Why you should be watching Perry Mason
James R | On 23, Apr 2023
Season 2 premieres on 2nd May 2023. This review is based on Season 1 and was originally published in August 2020.
“No one confesses on the stand,” Perry Mason is told in no uncertain terms as HBO’s revival of the iconic legal drama reaches its typically high-stakes conclusion. It’s a statement of intent for the reboot, one that casts the do-gooder lawyer in a new light, and drags him into the modern age – even the whole thing is set in 1930s Los Angeles.
Matthew Rhys stars as Mason, who is a private investigator when we first meet him. Strung out, down on his luck and prone to drinking and shouting at his ex over the phone about seeing his estranged son, he’s as flawed as someone can get without having the word “antihero” tattooed on their face. And yet he finds himself stumbling into the biggest case in the city’s history: the kidnapping and death of Charlie Dodson, a baby boy who fetched a a $100,000 ransom and was the grandson of mogul Herman Baggerly.
Hired by Herman, Mason exposes all manner of seedy scandal involving Charlie’s mother, Emily (Gayle Rankin), her friend, George (Aaron Stanford), and – most intriguing of all – Sister Alice McKeegan (Tatian Maslaney).
From the opening episode, it’s no surprise that the answer to all of this will involve the LAPD, with writers Rolin Jones, Ron Fitzgerald, and Kevin J. Hynes immediately framing corruption as the show’s Big Bad. But what is surprising is the way in which the show goes about exploring and exposing that corruption.
Chris Chalk is superb as Paul Drake, a Black officer trying to find his place within a prejudiced immoral police force, and his interactions with Mason are bursting with promise. So, too, do Mason’s increasingly heated exchanges with Della (Juliet Rylance), the secretary of his mentor, EB, who isn’t afraid to put him in his place and stand up against the similarly corrupt patriarchal society that has enabled and empowered the authority of its dodgy boys in blue. (John Lithgow as EB also enjoys several scene-stealing moments.)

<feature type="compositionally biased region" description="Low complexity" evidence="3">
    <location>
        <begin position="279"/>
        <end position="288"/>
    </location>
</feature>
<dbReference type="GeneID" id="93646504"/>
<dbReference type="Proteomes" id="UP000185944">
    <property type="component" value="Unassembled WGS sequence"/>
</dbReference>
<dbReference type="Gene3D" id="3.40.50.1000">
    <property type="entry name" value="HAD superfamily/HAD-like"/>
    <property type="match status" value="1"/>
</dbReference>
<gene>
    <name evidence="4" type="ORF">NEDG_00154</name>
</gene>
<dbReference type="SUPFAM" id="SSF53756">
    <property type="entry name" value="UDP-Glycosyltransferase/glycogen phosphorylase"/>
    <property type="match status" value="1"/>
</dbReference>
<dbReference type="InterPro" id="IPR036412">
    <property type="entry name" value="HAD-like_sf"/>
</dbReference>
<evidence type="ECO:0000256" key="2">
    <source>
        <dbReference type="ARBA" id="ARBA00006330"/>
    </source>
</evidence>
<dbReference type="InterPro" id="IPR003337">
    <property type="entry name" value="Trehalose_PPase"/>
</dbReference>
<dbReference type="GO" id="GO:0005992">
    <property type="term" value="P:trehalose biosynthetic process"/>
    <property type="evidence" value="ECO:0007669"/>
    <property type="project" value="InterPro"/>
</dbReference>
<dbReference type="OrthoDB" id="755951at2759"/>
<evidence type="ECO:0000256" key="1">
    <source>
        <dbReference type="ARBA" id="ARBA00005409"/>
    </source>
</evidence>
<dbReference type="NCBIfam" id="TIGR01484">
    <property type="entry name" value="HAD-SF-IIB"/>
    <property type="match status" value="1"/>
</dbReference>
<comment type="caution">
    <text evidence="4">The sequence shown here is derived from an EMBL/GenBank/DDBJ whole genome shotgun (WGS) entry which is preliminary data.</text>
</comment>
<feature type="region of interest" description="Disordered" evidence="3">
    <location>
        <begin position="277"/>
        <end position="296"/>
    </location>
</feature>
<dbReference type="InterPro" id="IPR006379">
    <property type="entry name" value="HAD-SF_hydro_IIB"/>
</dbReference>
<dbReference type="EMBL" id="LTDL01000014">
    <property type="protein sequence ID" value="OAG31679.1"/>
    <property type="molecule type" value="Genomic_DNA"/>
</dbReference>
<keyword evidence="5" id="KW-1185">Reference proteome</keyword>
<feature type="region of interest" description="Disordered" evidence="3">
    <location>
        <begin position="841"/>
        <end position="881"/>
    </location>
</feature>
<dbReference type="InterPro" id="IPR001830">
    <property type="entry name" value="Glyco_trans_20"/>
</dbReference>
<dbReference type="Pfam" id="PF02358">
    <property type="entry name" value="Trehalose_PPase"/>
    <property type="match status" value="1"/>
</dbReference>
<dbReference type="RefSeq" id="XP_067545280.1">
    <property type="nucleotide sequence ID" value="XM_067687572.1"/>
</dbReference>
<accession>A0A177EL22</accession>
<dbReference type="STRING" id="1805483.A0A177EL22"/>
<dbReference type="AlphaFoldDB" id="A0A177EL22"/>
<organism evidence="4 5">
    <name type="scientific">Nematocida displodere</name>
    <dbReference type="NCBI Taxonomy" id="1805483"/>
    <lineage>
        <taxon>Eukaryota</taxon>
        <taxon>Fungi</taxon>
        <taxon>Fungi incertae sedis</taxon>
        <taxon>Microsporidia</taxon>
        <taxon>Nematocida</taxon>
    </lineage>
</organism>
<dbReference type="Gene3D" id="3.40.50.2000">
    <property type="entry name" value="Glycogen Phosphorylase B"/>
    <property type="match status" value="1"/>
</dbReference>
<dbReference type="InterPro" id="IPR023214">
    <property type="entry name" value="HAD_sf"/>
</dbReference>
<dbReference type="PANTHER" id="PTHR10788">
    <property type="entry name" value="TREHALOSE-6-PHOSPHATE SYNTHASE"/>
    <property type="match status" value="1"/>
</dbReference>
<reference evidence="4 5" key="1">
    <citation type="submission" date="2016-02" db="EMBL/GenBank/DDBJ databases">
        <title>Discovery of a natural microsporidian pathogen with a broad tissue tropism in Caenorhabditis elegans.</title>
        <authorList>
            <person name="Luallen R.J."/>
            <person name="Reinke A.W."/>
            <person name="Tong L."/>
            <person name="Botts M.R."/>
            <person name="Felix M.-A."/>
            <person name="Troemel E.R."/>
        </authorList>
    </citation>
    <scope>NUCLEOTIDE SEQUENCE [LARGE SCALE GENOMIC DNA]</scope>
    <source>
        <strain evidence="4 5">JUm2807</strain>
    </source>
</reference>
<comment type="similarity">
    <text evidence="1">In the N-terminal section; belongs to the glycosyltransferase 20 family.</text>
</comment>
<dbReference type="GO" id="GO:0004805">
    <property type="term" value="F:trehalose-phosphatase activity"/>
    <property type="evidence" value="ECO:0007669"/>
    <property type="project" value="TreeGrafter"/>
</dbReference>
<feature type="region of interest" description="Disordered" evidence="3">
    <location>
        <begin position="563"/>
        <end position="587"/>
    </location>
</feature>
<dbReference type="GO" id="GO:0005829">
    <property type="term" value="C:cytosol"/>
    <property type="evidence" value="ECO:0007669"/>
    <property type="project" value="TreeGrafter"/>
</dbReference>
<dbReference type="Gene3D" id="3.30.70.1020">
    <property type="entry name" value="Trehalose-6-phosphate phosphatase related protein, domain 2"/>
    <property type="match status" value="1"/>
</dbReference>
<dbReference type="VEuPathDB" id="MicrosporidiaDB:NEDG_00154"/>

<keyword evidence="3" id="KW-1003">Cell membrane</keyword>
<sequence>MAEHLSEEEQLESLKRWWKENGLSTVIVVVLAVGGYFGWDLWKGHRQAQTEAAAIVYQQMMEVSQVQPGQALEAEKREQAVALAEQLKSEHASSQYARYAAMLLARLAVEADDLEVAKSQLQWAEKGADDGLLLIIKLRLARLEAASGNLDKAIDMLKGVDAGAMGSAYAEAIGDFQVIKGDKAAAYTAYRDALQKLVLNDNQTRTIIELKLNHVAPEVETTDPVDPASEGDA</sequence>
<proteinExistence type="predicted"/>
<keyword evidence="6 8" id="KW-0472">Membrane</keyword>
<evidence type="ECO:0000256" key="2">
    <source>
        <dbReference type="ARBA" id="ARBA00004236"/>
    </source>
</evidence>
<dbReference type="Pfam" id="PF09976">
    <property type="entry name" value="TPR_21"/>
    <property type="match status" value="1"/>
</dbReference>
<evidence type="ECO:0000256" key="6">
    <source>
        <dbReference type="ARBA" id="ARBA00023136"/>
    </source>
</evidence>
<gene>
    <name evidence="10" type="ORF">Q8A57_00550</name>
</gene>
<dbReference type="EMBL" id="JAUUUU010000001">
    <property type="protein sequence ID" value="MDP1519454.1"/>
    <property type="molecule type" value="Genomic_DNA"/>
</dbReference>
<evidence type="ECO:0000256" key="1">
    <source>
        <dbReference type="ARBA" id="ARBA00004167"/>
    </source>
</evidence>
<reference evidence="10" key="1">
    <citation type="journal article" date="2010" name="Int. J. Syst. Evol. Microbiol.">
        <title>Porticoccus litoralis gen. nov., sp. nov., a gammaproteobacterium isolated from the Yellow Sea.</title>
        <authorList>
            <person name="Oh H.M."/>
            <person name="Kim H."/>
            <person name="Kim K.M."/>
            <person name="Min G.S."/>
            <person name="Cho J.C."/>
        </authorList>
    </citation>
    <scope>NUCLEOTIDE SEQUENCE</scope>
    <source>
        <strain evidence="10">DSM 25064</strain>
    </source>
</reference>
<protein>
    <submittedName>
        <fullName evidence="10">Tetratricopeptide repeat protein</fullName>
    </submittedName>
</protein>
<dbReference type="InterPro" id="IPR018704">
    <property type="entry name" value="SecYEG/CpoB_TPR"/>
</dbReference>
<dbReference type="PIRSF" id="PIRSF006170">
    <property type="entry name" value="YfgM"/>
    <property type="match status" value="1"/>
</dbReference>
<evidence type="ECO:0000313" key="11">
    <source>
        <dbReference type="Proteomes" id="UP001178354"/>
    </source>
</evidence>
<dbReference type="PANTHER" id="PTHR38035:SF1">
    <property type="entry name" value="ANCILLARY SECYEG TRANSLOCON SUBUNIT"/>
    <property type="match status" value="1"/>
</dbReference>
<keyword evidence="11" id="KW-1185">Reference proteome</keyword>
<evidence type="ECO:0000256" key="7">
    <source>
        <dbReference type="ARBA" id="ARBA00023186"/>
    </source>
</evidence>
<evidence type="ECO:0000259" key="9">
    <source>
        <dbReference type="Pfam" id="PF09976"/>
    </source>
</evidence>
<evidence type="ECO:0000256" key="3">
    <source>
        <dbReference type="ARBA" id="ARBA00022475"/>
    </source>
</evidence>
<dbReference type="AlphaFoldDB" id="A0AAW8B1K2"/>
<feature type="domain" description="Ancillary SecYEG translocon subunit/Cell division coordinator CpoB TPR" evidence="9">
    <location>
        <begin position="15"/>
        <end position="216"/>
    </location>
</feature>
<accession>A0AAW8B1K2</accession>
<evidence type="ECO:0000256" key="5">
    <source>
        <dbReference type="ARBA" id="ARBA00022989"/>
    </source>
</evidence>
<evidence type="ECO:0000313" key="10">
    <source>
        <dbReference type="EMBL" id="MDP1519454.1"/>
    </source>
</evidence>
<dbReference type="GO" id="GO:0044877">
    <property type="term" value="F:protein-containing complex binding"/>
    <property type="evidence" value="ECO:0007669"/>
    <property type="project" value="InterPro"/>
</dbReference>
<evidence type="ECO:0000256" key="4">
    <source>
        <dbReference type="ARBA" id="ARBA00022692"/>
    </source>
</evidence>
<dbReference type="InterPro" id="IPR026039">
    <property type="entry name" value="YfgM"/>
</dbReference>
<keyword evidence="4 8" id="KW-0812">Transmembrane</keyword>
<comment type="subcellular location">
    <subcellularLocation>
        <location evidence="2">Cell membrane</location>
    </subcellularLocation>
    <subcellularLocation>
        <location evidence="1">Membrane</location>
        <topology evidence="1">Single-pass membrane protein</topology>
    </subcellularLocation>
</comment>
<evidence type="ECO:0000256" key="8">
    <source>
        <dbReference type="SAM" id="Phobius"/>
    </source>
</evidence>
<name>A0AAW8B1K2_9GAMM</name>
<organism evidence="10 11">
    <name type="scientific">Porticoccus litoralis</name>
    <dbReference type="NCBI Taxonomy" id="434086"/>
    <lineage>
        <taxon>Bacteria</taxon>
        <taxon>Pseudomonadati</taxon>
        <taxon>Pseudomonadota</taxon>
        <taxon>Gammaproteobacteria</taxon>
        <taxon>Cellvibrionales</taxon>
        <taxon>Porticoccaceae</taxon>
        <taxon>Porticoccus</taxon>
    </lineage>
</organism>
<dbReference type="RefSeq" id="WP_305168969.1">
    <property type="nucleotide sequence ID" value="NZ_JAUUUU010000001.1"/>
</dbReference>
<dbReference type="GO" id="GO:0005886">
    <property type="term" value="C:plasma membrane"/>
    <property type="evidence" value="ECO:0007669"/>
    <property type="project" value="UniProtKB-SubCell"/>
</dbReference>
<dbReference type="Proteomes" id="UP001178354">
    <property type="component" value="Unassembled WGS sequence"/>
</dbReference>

If the subplot surrounding Sister Alice and her cult-like following never quite delivers on its potential, the show more than makes up for it with the gorgeous period details that bring to life its sleazy backdrop. Not since LA Confidential has there been such a stylish, slick recreation of Hollywood’s darkly brutal heyday, soundtracked by Terence Blanchard’s note-perfect, atmospheric jazz score – always several modulations away from mere pastiche.
At the centre of this evocative, moody study of a fallen metropolis is the one man we trust to shine a light on the cracks in civilisation – and Matthew Rhys is clearly enjoying himself as the iconic crusader. Barely a scene goes by where Rhys doesn’t yell at someone about a moral imperative or get angry over the immorality around him – and it’s wonderful to watch the actor go hell for boot leather, willing to get down and dirty, even it’s just to pick up his still-smouldering cigarette butt from the pavement. Even his hat has attitude to spare.
He’s matched by a show that’s willing to take its time to tease out truths and meet expectations. It’s only halfway through the season that Perry actually moves from being a PI to taking the bar exam – and even then, it feels more like a move driven by necessity than lifelong vocation. His initial moments in court are brilliantly shaky and nervous, while the knowing script makes a point of not letting him have the cliched moment of badgering a witness into an impromptu confession on the stand.
The likelihood – or lack thereof – of that ever happening is underlined by Justin Kirk’s likeable assistant district attorney Hamilton Burger (everyone in this show has excellent names), who gives Mason guidance and advice as he enters the legal ring. And that ability to both dial down the cheesier tendencies of the original Perry Mason while building up the ensemble surrounding its protagonist turns HBO’s update into a thrillingly slow-burn achievement – this is an origins tale that isn’t afraid to use six hours to assemble the pieces for future seasons, rather than dive into a case-of-the-week format with less time for characterisation. The result leaves you ready and raring for a second outing. Matthew Rhys in a hat taking down corrupt cops? Case closed.
Perry Mason Season 1 is available on Sky Atlantic. Don’t have Sky? You can also stream it live and on-demand legally on NOW, for £9.99 a month, with no contract and a 7-day free trial. For the latest Sky TV packages and prices, click the button below.